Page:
Allegany Radio Corporation Sports

Not long after I had seconded Washington Nationals manager Dave Martinez’s taking exception to the ball-strike calling aptitude of a particular home-plate umpire last week, a friend asked me a question and offered a few comments as well.

“Mike, have you ever umpired a game behind the plate?”

I have not. Nor have I been President of the United States, but I get a vote.

“Calling balls and strikes is one of the hardest things to do,” my friend continued; and I agree with him. It’s not easy by any means, particularly at the big-league level. As Jimmy Dugan once said, “It’s supposed to be hard. If it wasn’t hard, everyone would do it. The hard … is what makes it great.”

That is why Major League Baseball umpires are well-paid union members. Not only is the work hard, it is a skill — just as being a Major League Baseball player is hard work, and is a skill.

“I believe your comments about umps are not very professional,” my friend continued. “Put the gear on and try it sometime. I would love to watch.”

I informed my friend that the moment I agree to put on the gear, he will be the first to know. I’m informing him now that he shouldn’t hold his breath.

I don’t disagree with anything my friend said to me, other than his suggestion that my questioning a big-league umpire for having a very questionable strike zone is not very professional on my part.

Look, I’ve been called unprofessional before in over 40 years of doing this and, perhaps (maybe), I would even agree with the assessment on a couple of occasions in that time. But this is not one of those occasions.

After all, I’m not the one who went on to the field and did a belly-flop behind home plate to demonstrate just how shaky that particular umpire’s strike zone was. That was Washington Nationals manager Dave Martinez who did that. All I did was agree with him.

Yes, umpires are well paid, as they should be, for doing a thankless job and a near impossible job. As the great umpire Nestor Chylak said, “They expect an umpire to be perfect on Opening Day and to improve as the season goes on.”

(Same with the Fort Hill football coach.)

While it is a very effective quote by Chylak, I don’t believe anyone expects perfection from umpires, then expects improvement on perfection from umpires, because nobody is perfect. Although replays do show just how close to perfect umpires truly are – other than, recently, calling balls and strikes.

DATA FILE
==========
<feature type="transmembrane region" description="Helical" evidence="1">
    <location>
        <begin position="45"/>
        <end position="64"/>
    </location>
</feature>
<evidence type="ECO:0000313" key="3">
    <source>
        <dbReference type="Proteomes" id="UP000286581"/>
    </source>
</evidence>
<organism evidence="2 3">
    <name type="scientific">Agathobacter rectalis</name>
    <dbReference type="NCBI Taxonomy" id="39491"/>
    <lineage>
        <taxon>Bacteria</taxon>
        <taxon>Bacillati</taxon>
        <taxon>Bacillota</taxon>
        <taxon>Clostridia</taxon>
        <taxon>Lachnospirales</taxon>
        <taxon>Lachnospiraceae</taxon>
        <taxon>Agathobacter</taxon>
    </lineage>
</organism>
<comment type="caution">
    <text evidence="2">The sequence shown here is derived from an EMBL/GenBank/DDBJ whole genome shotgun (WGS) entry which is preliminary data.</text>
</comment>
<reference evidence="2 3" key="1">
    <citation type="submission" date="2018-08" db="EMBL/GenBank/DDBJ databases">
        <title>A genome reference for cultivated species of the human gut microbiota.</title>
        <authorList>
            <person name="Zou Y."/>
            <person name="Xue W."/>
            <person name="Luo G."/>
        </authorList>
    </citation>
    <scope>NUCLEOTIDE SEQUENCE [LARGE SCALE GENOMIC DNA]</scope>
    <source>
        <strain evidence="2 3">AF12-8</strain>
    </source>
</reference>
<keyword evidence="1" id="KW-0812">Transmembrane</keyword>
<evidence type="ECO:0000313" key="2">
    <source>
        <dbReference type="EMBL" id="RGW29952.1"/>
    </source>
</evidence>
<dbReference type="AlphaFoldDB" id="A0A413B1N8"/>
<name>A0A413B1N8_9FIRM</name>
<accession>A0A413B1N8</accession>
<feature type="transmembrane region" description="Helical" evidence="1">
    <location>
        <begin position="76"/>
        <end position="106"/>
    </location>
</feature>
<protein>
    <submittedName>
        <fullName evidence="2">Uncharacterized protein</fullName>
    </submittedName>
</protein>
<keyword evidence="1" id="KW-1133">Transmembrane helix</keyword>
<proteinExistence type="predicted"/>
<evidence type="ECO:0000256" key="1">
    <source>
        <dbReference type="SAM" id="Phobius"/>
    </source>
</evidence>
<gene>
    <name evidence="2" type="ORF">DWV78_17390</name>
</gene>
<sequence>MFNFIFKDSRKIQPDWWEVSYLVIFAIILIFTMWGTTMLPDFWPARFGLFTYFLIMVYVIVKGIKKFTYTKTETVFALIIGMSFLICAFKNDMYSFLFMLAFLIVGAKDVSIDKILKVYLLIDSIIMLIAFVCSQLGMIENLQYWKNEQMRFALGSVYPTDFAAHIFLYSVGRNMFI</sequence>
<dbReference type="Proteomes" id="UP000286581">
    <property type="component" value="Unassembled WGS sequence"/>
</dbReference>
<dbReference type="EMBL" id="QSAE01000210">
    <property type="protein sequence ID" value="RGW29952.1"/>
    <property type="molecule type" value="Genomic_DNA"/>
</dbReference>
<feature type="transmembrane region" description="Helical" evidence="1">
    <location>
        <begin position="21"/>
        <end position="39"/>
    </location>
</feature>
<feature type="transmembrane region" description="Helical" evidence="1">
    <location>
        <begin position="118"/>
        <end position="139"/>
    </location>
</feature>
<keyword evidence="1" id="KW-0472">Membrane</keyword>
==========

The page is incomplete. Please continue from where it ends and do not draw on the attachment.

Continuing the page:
I believe the only thing the players and the fans expect is for an umpire to establish his strike zone at the beginning of each game and to stay consistent with that strike zone for the entire game.

That certainly was not the case last week during the Nationals-Diamondbacks game when the otherwise calm Martinez felt compelled to leave the dugout to belly-flop at home plate to make his point. Nor was it the case this past Monday night when the Nationals lost to the Mariners with the tie run at the plate as a pitch that was very low and very outside was called strike three to end the game.

Consistency is not the case in most games, regardless of who is playing.

The home-plate umpire’s strike zone dictates the tempo of every single game. As Hall of Fame pitcher Jim Palmer said early in the Orioles’ game on Tuesday night, “No sense in being visibly upset (with the umpire). Doesn’t do any good. The umpire is calling his strike zone.”


Yet in the seventh inning of the same game, Palmer was openly wondering how a batter could possibly go up there to hit when, after seven innings, he has no idea what the strike zone is.

How can the pitcher do his job when he has no idea what the strike zone is?

Simple. It’s on the umpire for every batter and for every pitcher to know what the strike zone is. Regardless of what an umpire’s strike zone is, he must establish it and stick with it so both the pitchers and the batters know what to recognize, how to prepare for it and then have a fair chance to do their jobs.

Umpiring is hard. It’s very hard. Hitting a baseball and pitching a baseball is even harder. It’s even more difficult when neither the hitter nor the pitcher knows what the strike zone is seven innings into a nine-inning game.

What’s even more difficult is when the umpires, whose job it is to establish the strike zone, don’t seem to know themselves.

Mike Burke writes about sports and other stuff for Allegany Communications. He began covering sports for the Prince George’s Sentinel in 1981 and joined the Cumberland Times-News sports staff in 1984, serving as sports editor for over 30 years. Contact him at [email protected] and [email protected]. Follow him on Twitter @MikeBurkeMDT